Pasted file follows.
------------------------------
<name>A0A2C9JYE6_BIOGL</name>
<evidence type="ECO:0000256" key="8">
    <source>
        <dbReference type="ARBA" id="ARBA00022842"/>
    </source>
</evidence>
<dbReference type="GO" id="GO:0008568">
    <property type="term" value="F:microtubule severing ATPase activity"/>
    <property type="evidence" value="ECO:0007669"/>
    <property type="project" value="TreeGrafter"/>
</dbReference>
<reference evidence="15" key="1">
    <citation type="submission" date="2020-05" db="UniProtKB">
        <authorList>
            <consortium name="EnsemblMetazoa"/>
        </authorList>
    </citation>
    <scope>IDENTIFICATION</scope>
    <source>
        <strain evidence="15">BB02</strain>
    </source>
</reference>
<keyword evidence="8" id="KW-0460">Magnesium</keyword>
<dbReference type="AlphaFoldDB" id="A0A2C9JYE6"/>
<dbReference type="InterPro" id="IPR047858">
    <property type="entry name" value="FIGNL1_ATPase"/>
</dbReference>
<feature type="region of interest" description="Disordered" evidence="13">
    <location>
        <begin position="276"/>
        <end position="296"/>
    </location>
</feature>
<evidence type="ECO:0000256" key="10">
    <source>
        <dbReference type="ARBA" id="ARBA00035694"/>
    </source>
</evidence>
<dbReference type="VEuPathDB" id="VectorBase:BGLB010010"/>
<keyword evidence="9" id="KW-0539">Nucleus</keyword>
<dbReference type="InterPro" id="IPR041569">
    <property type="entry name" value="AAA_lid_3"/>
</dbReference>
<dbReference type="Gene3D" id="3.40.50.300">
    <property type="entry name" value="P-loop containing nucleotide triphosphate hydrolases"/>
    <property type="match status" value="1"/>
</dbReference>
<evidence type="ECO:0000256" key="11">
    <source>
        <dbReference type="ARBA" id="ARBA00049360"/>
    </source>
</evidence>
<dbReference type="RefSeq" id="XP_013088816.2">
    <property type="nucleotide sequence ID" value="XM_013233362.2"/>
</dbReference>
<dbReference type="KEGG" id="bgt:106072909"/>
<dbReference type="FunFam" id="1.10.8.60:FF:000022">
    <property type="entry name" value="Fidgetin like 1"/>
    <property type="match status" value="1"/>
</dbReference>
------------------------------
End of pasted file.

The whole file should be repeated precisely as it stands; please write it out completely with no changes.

<name>A0A2C9JYE6_BIOGL</name>
<evidence type="ECO:0000256" key="8">
    <source>
        <dbReference type="ARBA" id="ARBA00022842"/>
    </source>
</evidence>
<dbReference type="GO" id="GO:0008568">
    <property type="term" value="F:microtubule severing ATPase activity"/>
    <property type="evidence" value="ECO:0007669"/>
    <property type="project" value="TreeGrafter"/>
</dbReference>
<reference evidence="15" key="1">
    <citation type="submission" date="2020-05" db="UniProtKB">
        <authorList>
            <consortium name="EnsemblMetazoa"/>
        </authorList>
    </citation>
    <scope>IDENTIFICATION</scope>
    <source>
        <strain evidence="15">BB02</strain>
    </source>
</reference>
<keyword evidence="8" id="KW-0460">Magnesium</keyword>
<dbReference type="AlphaFoldDB" id="A0A2C9JYE6"/>
<dbReference type="InterPro" id="IPR047858">
    <property type="entry name" value="FIGNL1_ATPase"/>
</dbReference>
<feature type="region of interest" description="Disordered" evidence="13">
    <location>
        <begin position="276"/>
        <end position="296"/>
    </location>
</feature>
<evidence type="ECO:0000256" key="10">
    <source>
        <dbReference type="ARBA" id="ARBA00035694"/>
    </source>
</evidence>
<dbReference type="VEuPathDB" id="VectorBase:BGLB010010"/>
<keyword evidence="9" id="KW-0539">Nucleus</keyword>
<dbReference type="InterPro" id="IPR041569">
    <property type="entry name" value="AAA_lid_3"/>
</dbReference>
<dbReference type="Gene3D" id="3.40.50.300">
    <property type="entry name" value="P-loop containing nucleotide triphosphate hydrolases"/>
    <property type="match status" value="1"/>
</dbReference>
<evidence type="ECO:0000256" key="11">
    <source>
        <dbReference type="ARBA" id="ARBA00049360"/>
    </source>
</evidence>
<dbReference type="RefSeq" id="XP_013088816.2">
    <property type="nucleotide sequence ID" value="XM_013233362.2"/>
</dbReference>
<dbReference type="KEGG" id="bgt:106072909"/>
<dbReference type="FunFam" id="1.10.8.60:FF:000022">
    <property type="entry name" value="Fidgetin like 1"/>
    <property type="match status" value="1"/>
</dbReference>